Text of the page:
Greetings from the Rector.
“Conversations at the Crossroads”. This has been the title for the Nine Days of Prayer as we have journeyed together between Ascension Day and Pentecost. Based on Jesus’ final command to his disciples before he ascended into heaven – “Jesus ordered them not to leave Jerusalem, but to wait there for the promise of the Father” (Acts 1: 4) – we have gathered together each day in the different churches around the benefice and listened and worshipped and prayed. We started on Friday evening in Little Chart Church with worship followed by an opportunity to visit various prayer stations: a quiet space to reflect on the bible reading, a space for reflection and prayer on the refugee crisis, a large sheet of paper on which to write our prayers, a creative corner in which to weave, sew, knit and pray, a chance to light a floating candle or release pebbles into water as we prayed. There was a sense of expectation as we prayed “Come Holy Spirit: meet us at our crossroads”. On Monday evening, we gathered quietly in the early evening in Pluckley Church for a service of Compline and at midday in Charing Heath on Thursday and for Morning Prayer in Egerton on Friday. At other times, we used the weekly services to reflect on the Novena theme and pray “Come Holy Spirit and meet us at the crossroads. We found without fail that when we prayed ‘Come, Holy Spirit’, He came. Why should we be surprised? Using the beautiful pictures in the booklets and the text that accompanied them, insights tumbled out into our conversations. By the end of the nine days of prayer, we were all aware that God, through the Holy Spirit, had met us at our crossroads and was gently guiding us to towards the way forward.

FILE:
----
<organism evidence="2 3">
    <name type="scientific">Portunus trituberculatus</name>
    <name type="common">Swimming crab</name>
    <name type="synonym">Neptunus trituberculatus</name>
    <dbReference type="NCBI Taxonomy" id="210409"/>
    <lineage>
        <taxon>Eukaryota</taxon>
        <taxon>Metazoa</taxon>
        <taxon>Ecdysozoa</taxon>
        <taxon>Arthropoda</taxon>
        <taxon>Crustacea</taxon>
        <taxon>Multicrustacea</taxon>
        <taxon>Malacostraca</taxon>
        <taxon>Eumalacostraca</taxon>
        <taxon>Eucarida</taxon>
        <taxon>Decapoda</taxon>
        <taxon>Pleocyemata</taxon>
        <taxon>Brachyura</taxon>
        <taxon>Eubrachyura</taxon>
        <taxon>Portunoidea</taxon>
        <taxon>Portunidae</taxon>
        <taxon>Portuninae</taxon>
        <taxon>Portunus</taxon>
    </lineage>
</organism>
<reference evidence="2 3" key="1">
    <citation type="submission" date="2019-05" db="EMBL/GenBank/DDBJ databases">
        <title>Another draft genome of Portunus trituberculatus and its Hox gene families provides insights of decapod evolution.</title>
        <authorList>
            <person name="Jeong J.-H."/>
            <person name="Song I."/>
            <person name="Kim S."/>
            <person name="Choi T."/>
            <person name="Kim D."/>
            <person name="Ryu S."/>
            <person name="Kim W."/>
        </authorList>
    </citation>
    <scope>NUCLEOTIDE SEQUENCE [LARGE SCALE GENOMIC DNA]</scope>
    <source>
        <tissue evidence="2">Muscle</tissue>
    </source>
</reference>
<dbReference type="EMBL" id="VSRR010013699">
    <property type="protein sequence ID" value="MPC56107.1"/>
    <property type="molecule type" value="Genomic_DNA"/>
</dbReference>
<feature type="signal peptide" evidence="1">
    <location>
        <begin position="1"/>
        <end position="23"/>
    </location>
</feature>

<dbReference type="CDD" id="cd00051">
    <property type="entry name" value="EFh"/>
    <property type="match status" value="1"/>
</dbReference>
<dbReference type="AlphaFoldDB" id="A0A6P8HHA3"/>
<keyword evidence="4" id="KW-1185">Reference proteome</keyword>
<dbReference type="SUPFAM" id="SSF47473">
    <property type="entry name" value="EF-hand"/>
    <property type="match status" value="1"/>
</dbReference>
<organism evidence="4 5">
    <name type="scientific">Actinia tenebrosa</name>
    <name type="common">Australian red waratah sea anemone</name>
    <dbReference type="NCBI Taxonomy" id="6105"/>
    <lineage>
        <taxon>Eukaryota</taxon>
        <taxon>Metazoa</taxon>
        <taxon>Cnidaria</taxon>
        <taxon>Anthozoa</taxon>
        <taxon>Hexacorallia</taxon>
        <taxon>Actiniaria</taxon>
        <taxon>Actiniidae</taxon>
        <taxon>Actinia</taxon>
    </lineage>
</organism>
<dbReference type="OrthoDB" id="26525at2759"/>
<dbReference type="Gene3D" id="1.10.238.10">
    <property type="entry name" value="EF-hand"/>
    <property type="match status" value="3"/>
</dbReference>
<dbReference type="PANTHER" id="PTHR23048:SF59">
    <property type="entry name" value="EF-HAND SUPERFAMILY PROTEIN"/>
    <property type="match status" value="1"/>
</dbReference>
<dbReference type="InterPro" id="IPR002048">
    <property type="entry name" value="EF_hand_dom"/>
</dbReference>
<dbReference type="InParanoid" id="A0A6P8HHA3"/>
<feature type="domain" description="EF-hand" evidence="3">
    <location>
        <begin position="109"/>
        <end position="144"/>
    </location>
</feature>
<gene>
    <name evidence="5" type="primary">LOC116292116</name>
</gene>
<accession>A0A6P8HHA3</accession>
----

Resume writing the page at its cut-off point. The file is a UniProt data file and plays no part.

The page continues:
And then … Pentecost. Jesus had told them “You will receive power when the Holy Spirit has come upon you.” And they did, and the Christian community that could have been snuffed out by the opposing forces of state and other religions after the crucifixion of Jesus, was re-ignited. They were filled with a new desire and new courage to proclaim the Good News of Jesus Christ. They delighted in meeting together for their worship was vibrant, hopeful and alive. They met together in each other’s houses to eat, to talk, to pray and such was their love for one another they shared all their possessions and looked to the needs of the poor and disposed. And every day, their numbers grew.
It is not difficult to see ourselves in the pre-Pentecost situation of these disciples. Jesus had gone from them. They were bereft, confused and directionless. Looking around us we see a world that has in some ways lost its direction and, more to the point, no longer recognises its need for God. The voice of the Church of England which, at one time in our not so distant history, was invited to speak out strongly in debates on world and state concerns has now been subdued to little more than a whisper. Day by day we hear reports of the persecution of Christians at the hands of IS and thousands upon thousands of people are being displaced from countries where religious oppression is threatening their existence.
Here we are, not just at one crossroads, but at a multi-junction intersection and if we are to find the courage and the strength to move forward on the right road we must pray daily “Come, Holy Spirit. Meet us at our crossroads”.
Greetings from the Rector.